Over explained, over dramatized, and under analyzed. (And self deprecating, to boot)
"I remember when rock was young, me and Suzie had so much fun!" Elton John blasts over the speakers as I sit with the store invoice in one hand, and a pen in the other. Haleigh smiles broadly (a rare sight) and says "I love this song." She lip synchs as I continue to read her the prices of various items and she continues to monotonously price them. From time to time we hear Billy's screeching voice singing "Na! na na na na na!"
I'm walking down the street, my shoulders tense, held up nearly to my ears. It's freezing. No, colder than freezing. The wind is nearly pushing me over. A car is parked next to me at a gas station. There's a little girl in the backseat. She smiles at me, and I smile back. A moment later I tell myself I smiled first. It always works that way, I make eye contact with a little kid somewhere and smile, then they either smile back or look nervously at their mother. But no, she definitely smiled first.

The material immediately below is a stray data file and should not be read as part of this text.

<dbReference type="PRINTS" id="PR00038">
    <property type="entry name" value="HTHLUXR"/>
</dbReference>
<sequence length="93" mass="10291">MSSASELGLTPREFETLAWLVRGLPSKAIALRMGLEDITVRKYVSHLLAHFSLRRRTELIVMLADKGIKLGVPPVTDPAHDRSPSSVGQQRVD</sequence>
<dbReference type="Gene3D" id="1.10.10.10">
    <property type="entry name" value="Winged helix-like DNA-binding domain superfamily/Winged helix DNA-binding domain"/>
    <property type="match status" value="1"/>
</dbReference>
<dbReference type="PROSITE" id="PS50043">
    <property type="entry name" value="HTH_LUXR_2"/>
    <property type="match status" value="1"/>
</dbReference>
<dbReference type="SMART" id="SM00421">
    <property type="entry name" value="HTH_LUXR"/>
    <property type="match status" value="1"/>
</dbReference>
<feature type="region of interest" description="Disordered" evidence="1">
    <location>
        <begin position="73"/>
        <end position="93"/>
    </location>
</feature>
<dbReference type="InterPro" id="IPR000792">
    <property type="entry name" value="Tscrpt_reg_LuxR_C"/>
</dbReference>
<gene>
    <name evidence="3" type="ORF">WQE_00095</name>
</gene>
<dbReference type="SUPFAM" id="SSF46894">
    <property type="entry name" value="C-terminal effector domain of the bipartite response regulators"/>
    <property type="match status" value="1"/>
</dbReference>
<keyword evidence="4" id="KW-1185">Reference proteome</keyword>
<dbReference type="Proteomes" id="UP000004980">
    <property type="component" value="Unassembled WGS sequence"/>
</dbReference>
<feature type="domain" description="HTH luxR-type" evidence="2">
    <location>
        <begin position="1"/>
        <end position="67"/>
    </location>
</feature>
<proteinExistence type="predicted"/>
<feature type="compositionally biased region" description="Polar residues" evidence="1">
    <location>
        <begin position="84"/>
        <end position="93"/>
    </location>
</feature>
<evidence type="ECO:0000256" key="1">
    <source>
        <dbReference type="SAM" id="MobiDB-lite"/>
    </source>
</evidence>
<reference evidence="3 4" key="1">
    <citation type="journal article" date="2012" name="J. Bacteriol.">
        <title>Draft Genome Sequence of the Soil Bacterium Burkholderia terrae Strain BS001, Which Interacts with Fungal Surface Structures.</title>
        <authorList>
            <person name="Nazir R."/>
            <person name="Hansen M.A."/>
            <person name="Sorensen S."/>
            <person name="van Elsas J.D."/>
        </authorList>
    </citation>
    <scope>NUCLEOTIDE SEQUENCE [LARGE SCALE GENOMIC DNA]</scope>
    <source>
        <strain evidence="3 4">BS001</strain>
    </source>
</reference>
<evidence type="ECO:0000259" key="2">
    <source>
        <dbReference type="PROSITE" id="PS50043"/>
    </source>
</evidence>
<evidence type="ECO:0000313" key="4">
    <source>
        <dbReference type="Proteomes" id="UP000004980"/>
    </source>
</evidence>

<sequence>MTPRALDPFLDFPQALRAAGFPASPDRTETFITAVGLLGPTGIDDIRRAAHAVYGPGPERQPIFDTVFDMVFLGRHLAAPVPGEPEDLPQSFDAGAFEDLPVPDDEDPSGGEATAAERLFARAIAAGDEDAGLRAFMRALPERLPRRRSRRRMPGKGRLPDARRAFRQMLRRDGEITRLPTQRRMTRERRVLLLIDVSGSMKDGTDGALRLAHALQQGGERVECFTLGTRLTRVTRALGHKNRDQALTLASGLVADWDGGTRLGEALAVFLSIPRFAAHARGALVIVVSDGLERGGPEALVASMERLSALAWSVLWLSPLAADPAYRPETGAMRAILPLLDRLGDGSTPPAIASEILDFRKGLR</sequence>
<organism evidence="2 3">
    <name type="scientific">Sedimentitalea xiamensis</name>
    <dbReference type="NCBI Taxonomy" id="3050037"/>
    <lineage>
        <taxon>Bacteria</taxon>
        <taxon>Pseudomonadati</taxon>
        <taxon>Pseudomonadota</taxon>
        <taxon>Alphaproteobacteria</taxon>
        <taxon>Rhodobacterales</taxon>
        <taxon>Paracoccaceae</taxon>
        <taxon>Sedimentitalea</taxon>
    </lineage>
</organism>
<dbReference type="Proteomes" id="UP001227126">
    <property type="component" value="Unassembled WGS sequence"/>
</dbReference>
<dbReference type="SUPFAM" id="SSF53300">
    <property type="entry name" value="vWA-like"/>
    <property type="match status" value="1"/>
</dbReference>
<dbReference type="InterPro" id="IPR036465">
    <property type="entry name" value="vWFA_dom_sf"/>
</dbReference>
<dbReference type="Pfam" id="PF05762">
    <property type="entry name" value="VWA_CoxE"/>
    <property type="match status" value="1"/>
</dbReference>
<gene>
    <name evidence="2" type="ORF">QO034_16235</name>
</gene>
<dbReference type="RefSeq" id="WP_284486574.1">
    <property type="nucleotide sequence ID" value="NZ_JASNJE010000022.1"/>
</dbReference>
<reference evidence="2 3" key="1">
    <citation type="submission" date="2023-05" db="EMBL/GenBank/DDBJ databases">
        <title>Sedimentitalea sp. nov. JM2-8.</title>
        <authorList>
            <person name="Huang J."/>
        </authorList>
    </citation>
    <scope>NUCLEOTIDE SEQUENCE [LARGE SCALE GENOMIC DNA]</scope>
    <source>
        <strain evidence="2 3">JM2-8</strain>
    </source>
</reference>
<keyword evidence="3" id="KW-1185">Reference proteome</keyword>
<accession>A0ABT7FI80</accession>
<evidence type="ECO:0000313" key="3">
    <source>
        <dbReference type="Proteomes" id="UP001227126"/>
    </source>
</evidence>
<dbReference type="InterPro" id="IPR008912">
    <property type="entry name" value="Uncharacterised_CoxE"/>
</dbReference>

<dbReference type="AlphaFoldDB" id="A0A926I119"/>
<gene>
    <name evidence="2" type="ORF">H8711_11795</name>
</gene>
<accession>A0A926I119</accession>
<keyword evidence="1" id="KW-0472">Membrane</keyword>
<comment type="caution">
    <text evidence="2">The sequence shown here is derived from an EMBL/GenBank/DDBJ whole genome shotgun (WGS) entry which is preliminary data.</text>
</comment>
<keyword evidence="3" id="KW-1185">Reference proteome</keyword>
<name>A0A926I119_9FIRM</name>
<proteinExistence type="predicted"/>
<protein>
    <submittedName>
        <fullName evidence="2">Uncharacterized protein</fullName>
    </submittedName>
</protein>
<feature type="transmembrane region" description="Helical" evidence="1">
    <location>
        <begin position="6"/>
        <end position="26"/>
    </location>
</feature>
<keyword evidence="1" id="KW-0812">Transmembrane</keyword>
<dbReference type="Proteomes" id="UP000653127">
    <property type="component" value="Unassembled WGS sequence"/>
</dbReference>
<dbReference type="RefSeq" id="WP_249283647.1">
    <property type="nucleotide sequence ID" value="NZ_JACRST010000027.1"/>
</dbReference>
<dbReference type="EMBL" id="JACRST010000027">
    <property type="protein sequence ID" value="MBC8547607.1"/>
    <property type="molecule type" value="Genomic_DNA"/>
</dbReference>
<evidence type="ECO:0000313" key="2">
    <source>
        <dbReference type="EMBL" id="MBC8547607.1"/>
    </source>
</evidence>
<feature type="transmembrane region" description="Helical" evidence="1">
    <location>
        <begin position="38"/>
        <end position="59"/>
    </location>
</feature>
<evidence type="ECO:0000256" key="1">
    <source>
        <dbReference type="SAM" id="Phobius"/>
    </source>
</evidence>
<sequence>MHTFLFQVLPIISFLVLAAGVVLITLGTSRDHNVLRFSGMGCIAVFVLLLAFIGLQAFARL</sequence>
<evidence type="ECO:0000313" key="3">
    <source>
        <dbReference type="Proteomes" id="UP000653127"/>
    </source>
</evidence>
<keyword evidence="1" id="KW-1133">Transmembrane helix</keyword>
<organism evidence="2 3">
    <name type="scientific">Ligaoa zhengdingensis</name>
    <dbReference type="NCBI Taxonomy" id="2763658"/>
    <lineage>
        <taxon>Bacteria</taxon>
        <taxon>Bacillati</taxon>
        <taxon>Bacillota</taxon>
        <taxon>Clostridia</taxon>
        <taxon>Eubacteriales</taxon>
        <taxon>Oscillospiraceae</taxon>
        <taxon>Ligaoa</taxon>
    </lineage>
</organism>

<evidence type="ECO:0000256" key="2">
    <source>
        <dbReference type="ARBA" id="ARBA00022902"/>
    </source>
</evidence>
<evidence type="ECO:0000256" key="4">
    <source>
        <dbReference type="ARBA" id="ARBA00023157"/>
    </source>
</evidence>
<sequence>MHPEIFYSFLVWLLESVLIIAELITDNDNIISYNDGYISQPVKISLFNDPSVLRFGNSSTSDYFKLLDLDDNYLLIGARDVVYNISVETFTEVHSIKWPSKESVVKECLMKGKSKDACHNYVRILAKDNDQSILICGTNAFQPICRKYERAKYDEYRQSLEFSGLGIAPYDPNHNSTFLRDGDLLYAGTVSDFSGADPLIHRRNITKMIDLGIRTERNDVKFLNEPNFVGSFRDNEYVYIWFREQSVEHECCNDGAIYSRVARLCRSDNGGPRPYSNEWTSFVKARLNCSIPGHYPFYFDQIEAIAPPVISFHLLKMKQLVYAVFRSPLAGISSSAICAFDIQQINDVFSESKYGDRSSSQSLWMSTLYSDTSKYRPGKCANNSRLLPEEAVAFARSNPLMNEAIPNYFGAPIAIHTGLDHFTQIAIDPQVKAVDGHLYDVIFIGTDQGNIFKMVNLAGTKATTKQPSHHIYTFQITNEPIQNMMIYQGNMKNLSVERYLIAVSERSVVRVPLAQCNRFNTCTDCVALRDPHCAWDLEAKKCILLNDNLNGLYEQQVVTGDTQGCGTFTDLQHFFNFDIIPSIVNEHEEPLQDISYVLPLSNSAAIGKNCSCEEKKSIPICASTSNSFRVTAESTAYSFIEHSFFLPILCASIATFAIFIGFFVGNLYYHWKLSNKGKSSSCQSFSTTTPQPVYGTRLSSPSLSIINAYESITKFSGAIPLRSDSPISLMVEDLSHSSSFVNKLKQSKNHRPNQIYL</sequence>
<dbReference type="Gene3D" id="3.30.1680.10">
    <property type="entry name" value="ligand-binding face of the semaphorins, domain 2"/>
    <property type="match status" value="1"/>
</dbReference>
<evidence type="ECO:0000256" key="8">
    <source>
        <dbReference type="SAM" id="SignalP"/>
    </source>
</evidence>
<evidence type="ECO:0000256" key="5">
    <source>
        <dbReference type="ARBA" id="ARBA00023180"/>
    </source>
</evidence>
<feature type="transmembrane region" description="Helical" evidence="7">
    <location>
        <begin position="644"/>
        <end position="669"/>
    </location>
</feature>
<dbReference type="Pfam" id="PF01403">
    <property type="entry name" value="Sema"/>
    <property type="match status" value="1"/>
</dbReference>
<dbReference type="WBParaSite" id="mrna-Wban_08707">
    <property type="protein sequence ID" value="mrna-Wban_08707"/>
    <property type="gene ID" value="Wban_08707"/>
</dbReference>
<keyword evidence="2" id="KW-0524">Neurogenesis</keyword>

We pull up to the Starbucks at perhaps seven thirty. Through the window I can see a couple. This is clearly their first date. They are uncomfortable. They sit a comfortable distance away from one another. The woman has a large purse. She's a very practical girl. The man needs a shave, but certainly has just shaved.
The girl is nice to look at. Her nose is stubby and her head is cocked slightly to one side (deftly killing two birds with one stone by both looking flirtatious and keeping her hair out of her eyes). She does not smile often, at least not with her mouth, and she nods at whatever he says. She talks with her hands, letting her tea sit forlornly forgotten on the table. The girl is nice to look at.
The man has finished his coffee, which he obviously took black, and has taken to fiddling with the cup while the girl who's face is nice to look at talks. It's warm in the shop, but the wind is whipping outside. He's still wearing his blue gloves with the practical grip. That was a mistake.
They are infinitely interested in what the other is saying, or perhaps just in the others eyes, or neither. What are they saying? The boy says something and the girl laughs. It is a laugh that was expected, and he accepts it with an appreciative smile. The laugh came as if it had been waiting to be released, unnatural, and yet not contrived. It blurted itself out, jumping the gun. It had taken its place just before its cue, but the other players are grateful for its relieving presence. It means that they are both doing well.